Differential regional and subtype-specific vulnerability of enteric neurons to mitochondrial dysfunction.

PLoS ONE. 2011;6(11):e27727 DOI 10.1371/journal.pone.0027727

 

Journal Homepage

Journal Title: PLoS ONE

ISSN: 1932-6203 (Online)

Publisher: Public Library of Science (PLoS)

LCC Subject Category: Medicine | Science

Country of publisher: United States

Language of fulltext: English

Full-text formats available: PDF, HTML, XML

 

AUTHORS


Andreu Viader

Elizabeth C Wright-Jin

Bhupinder P S Vohra

Robert O Heuckeroth

Jeffrey Milbrandt

EDITORIAL INFORMATION

Peer review

Editorial Board

Instructions for authors

Time From Submission to Publication: 24 weeks

 

Abstract | Full Text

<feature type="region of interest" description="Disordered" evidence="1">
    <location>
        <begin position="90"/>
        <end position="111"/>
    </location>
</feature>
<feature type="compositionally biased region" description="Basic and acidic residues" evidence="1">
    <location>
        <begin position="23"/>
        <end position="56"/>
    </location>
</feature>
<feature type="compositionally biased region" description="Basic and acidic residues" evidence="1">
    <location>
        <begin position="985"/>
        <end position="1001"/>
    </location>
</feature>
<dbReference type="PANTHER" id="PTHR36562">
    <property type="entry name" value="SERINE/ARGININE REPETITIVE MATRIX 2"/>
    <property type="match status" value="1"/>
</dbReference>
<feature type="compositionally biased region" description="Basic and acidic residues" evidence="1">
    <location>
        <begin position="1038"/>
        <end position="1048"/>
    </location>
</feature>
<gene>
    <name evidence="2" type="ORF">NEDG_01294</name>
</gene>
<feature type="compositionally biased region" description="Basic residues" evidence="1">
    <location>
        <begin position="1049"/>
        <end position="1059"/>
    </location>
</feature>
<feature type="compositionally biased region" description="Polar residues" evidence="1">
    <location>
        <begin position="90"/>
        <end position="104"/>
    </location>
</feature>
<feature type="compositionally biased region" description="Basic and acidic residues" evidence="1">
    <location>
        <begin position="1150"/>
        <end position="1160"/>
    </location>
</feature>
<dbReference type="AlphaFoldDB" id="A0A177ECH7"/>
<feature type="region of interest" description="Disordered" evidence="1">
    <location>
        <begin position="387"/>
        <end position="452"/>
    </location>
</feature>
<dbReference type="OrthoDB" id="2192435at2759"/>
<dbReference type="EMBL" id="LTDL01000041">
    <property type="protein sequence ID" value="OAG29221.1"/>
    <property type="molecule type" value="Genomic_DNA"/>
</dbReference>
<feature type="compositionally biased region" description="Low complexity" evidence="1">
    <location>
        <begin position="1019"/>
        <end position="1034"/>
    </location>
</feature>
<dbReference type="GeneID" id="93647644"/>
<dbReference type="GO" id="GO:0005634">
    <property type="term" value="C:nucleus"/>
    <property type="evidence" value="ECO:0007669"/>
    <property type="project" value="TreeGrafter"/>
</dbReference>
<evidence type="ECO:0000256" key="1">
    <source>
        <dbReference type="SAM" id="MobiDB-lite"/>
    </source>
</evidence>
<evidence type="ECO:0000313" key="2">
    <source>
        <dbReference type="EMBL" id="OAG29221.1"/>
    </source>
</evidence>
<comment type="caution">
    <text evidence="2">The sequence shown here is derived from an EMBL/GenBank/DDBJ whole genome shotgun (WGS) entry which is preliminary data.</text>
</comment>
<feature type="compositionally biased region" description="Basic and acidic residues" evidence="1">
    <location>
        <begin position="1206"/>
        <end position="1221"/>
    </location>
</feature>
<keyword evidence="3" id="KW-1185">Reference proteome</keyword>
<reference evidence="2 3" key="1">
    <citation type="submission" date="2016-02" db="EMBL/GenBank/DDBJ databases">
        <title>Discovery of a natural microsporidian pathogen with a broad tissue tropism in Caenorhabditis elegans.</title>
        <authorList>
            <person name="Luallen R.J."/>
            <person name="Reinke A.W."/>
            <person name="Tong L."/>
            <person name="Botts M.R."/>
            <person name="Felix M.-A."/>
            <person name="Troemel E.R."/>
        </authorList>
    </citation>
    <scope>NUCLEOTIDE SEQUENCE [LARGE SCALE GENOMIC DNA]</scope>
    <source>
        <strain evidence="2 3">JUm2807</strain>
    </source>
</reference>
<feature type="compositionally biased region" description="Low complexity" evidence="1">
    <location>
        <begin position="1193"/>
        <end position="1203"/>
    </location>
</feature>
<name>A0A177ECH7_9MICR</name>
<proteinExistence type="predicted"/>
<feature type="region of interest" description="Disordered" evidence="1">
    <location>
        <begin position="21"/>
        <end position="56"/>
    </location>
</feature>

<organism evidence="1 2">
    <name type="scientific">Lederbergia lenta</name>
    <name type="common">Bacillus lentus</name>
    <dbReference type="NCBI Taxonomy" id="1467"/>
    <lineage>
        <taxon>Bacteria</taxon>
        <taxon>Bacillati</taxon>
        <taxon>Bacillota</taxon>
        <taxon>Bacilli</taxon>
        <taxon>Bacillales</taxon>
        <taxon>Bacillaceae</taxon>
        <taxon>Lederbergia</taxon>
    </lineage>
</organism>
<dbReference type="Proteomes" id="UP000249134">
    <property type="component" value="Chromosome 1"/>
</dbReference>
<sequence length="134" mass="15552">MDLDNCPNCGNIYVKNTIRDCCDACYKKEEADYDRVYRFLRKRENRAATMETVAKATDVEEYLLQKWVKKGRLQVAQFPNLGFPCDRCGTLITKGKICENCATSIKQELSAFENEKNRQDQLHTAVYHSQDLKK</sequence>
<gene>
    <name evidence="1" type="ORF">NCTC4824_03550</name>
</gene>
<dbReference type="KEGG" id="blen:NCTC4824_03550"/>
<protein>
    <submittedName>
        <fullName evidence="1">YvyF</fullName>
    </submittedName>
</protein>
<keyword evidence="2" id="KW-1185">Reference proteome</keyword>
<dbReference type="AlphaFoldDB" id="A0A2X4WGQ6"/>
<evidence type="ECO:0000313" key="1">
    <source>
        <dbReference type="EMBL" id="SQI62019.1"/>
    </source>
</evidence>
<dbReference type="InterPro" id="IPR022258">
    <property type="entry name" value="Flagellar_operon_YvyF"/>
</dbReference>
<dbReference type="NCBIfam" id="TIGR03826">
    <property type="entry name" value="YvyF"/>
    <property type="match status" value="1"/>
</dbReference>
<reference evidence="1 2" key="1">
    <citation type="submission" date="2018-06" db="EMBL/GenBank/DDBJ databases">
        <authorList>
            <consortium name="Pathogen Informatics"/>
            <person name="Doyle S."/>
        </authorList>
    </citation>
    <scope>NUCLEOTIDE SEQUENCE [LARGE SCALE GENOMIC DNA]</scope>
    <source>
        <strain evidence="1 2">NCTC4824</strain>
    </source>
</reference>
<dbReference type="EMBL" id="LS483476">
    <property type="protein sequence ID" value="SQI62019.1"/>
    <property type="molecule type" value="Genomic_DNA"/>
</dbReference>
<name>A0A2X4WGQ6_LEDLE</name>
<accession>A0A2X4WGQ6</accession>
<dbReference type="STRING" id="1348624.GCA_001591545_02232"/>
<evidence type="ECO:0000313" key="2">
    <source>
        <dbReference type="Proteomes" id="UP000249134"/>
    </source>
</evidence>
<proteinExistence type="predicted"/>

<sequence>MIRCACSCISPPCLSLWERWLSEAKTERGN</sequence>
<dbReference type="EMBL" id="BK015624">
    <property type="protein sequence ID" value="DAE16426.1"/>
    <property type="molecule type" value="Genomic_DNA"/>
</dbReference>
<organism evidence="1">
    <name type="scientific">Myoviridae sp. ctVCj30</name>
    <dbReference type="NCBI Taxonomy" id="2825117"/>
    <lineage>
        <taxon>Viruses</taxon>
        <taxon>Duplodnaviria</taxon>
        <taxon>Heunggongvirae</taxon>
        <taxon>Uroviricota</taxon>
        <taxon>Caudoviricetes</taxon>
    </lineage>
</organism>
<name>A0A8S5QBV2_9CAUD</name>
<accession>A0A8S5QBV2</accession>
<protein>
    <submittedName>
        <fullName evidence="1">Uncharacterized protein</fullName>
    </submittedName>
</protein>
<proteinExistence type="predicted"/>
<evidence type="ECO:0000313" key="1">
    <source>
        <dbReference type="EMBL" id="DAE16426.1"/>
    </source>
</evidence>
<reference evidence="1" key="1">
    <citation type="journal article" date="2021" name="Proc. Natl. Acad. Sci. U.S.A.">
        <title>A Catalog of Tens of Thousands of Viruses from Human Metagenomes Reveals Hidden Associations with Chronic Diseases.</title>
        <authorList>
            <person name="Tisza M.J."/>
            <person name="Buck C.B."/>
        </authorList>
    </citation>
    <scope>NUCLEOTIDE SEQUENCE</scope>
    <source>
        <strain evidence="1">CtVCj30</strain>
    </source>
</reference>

Mitochondrial dysfunction is a central mediator of disease progression in diverse neurodegenerative diseases that often present with prominent gastrointestinal abnormalities. Gastrointestinal dysfunction in these disorders is related, at least in part, to defects in the enteric nervous system (ENS). The role of mitochondrial deficits in ENS neurodegeneration and their relative contribution to gastrointestinal dysfunction, however, are unclear. To better understand how mitochondrial abnormalities in the ENS influence enteric neurodegeneration and affect intestinal function, we generated mice (Tfam-ENSKOs) with impaired mitochondrial metabolism in enteric neurons and glia through the targeted deletion of the mitochondrial transcription factor A gene (Tfam). Tfam-ENSKO mice were initially viable but, at an early age, they developed severe gastrointestinal motility problems characterized by intestinal pseudo-obstruction resulting in premature death. This gastrointestinal dysfunction was caused by extensive, progressive neurodegeneration of the ENS involving both neurons and glia. Interestingly, mitochondrial defects differentially affected specific subpopulations of enteric neurons and regions of the gastrointestinal tract. Mitochondrial deficiency-related neuronal and glial loss was most prominent in the proximal small intestine, but the first affected neurons, nitrergic inhibitory neurons, had the greatest losses in the distal small intestine. This regional and subtype-specific variability in susceptibility to mitochondrial defects resulted in an imbalance of inhibitory and excitatory neurons that likely accounts for the observed phenotype in Tfam-ENSKO mice. Mitochondrial dysfunction, therefore, is likely to be an important driving force of neurodegeneration in the ENS and contribute to gastrointestinal symptoms in people with neurodegenerative disorders.